• Kyodo


Chiefs of the Osaka Regional Correction Bureau engaged in shady accounting practices over five years up to March 31, 2002, according to copies of bureau accounting records obtained Monday by Kyodo News.

The documents, which cover fiscal 1997 through fiscal 2001, indicate the bureau chiefs made out self-addressed invoices for “research” budgets, approved these requests, received the money and issued self-addressed receipts.

Officials at the bureau said there is nothing wrong with how these bureau heads approved so-called research expenses, which are often used to pay informants.

However, the latest revelations come on the heels of admissions by the Justice Ministry that its regional correction bureaus, which have jurisdiction over prisons and detention houses, have in the past used research funds to pay mobsters in an effort to deter gang warfare at these facilities. Against such a backdrop, such shoddy accounting practices may also be more closely scrutinized, observers said.

The expenses at the Osaka correctional facility totaled 500,000 yen each in fiscal 1997 and fiscal 1998, 1.68 million yen in fiscal 1999, 1.22 million yen in fiscal 2000 and 1.38 million yen in fiscal 2001. Monthly research spending varied from tens of thousands of yen to 200,000 yen.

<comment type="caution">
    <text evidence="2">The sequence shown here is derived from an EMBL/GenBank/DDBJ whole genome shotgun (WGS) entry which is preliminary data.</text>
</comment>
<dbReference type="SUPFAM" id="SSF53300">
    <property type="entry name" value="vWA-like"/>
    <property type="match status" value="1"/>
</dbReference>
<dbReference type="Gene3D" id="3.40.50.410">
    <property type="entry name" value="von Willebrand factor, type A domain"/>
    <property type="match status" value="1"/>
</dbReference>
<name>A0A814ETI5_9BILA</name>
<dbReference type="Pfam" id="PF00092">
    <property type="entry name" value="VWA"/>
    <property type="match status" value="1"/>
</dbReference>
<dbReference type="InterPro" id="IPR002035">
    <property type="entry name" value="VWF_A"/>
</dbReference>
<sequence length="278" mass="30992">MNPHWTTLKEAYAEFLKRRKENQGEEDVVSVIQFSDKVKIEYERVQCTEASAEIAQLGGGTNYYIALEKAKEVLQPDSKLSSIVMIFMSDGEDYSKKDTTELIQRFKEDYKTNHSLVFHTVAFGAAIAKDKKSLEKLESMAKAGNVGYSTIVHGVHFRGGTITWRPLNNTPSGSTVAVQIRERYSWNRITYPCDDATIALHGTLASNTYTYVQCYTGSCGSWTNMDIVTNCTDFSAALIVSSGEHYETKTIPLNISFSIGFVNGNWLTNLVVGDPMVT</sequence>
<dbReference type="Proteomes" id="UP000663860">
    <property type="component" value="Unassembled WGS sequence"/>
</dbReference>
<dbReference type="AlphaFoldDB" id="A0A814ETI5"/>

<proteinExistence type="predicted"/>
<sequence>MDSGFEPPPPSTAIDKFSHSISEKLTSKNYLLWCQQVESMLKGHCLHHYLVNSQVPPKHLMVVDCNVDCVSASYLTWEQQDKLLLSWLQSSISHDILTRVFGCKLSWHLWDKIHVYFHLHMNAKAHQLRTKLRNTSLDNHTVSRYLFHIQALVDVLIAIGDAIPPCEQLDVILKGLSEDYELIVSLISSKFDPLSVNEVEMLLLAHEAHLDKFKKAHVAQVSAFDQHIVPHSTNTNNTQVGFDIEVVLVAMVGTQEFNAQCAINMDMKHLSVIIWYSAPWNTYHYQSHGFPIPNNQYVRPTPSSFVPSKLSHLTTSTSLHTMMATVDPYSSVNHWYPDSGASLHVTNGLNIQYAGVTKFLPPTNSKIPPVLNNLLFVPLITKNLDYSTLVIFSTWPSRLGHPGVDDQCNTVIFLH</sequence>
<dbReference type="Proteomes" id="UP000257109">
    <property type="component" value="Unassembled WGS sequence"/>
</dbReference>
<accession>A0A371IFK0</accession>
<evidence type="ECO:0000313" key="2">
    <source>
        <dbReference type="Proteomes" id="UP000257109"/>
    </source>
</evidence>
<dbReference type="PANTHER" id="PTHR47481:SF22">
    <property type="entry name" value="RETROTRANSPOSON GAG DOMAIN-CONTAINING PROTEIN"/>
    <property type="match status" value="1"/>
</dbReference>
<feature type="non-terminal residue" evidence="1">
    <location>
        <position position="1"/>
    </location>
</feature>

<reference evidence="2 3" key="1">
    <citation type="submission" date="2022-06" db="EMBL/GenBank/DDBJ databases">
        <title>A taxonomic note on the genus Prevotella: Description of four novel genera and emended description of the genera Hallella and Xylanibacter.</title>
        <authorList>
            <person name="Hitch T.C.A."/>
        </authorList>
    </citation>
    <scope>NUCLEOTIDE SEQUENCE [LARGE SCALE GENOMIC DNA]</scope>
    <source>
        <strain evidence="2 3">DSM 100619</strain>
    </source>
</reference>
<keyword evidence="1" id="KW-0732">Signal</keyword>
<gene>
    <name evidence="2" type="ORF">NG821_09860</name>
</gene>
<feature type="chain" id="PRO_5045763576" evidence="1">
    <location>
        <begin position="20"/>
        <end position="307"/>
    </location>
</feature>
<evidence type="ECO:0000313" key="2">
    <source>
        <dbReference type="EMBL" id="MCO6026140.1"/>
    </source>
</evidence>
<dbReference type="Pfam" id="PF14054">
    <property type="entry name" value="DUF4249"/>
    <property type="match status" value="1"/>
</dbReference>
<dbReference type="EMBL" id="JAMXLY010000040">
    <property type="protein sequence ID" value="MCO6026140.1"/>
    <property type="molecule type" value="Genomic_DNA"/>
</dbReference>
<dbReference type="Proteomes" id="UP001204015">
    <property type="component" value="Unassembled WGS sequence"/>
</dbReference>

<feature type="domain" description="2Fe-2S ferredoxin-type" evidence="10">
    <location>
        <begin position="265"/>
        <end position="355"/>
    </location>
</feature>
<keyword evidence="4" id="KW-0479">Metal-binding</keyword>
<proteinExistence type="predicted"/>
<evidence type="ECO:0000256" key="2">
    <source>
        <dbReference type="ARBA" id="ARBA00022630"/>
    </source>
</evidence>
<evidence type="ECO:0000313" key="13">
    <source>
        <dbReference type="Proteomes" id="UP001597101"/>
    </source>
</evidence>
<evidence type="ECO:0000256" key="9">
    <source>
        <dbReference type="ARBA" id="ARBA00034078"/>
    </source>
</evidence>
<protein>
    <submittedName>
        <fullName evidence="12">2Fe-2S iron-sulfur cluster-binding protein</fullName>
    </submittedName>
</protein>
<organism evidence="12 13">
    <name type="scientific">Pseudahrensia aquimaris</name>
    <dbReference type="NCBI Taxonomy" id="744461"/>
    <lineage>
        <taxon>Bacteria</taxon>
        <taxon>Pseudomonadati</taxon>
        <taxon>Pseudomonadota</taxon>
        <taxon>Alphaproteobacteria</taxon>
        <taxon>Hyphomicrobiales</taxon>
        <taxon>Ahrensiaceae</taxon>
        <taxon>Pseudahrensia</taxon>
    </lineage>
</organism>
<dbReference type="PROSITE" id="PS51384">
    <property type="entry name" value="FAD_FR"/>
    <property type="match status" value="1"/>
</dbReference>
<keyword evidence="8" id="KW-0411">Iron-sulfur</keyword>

For June 2001, for example, the head of the bureau submitted a 200,000 yen bill to himself on May 28, approved it the following day, requested the sum from an official in charge of payments May 30, received a check for it June 12, and wrote a receipt addressed to himself the same day. He also wrote the monthly payment statement.

Similar steps were taken practically every month over the five years, the records show.

An official at the bureau’s general affairs division said, “Our payment statements are supported by receipts from people paid, but we cannot disclose them.”

One former chief said, “I wasn’t engaged in anything inappropriate. Research expenses are necessary for corrections work.”

But Koichi Kikuta, a criminology professor at Meiji University, said: “At prisons, budgets, including those to reward inmates for work, are compiled in detail and rigidly executed. It is outrageous and socially unacceptable that senior officials are allowed to use money through such lax procedures.”

The ministry admitted Sunday it used part of its research budget to pay mobsters to help deter gang conflicts in prisons and detention houses.

Funds intended for its regional corrections bureaus were instead doled out to gangsters in return for information, ministry officials said.

The ministry refused to reveal details, including the amount of money paid out, but former chiefs of some of the corrections bureaus and other sources said the ministry coughed up tens of thousands of yen on each occasion.

The ministry claimed all such spending was legal.

The Tokyo, Sapporo, Sendai, Nagoya, Osaka, Hiroshima, Takamatsu and Fukuoka corrections offices received research funds totaling 3.6 million yen in fiscal 2003, according to the ministry’s Correction Bureau and accounting records at the offices.

The amount was 23 million yen in fiscal 1999, but has been on the decline because it has become easier to obtain information via such means as the Internet, the bureau said.

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